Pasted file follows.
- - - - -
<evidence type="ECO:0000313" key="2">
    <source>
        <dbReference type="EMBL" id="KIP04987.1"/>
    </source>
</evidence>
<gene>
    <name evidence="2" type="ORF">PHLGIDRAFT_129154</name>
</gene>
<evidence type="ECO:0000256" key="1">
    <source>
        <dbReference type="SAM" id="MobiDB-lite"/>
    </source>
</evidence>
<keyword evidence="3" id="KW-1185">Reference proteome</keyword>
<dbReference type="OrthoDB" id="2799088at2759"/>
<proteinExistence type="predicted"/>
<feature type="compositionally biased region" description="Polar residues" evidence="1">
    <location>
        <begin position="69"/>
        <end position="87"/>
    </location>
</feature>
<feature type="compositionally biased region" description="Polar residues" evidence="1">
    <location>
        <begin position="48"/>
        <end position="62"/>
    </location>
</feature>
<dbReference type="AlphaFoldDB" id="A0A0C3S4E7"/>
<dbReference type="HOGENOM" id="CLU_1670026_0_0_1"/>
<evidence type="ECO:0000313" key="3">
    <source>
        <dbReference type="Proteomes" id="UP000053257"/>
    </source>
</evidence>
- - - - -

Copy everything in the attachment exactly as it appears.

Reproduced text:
<evidence type="ECO:0000313" key="2">
    <source>
        <dbReference type="EMBL" id="KIP04987.1"/>
    </source>
</evidence>
<gene>
    <name evidence="2" type="ORF">PHLGIDRAFT_129154</name>
</gene>
<evidence type="ECO:0000256" key="1">
    <source>
        <dbReference type="SAM" id="MobiDB-lite"/>
    </source>
</evidence>
<keyword evidence="3" id="KW-1185">Reference proteome</keyword>
<dbReference type="OrthoDB" id="2799088at2759"/>
<proteinExistence type="predicted"/>
<feature type="compositionally biased region" description="Polar residues" evidence="1">
    <location>
        <begin position="69"/>
        <end position="87"/>
    </location>
</feature>
<feature type="compositionally biased region" description="Polar residues" evidence="1">
    <location>
        <begin position="48"/>
        <end position="62"/>
    </location>
</feature>
<dbReference type="AlphaFoldDB" id="A0A0C3S4E7"/>
<dbReference type="HOGENOM" id="CLU_1670026_0_0_1"/>
<evidence type="ECO:0000313" key="3">
    <source>
        <dbReference type="Proteomes" id="UP000053257"/>
    </source>
</evidence>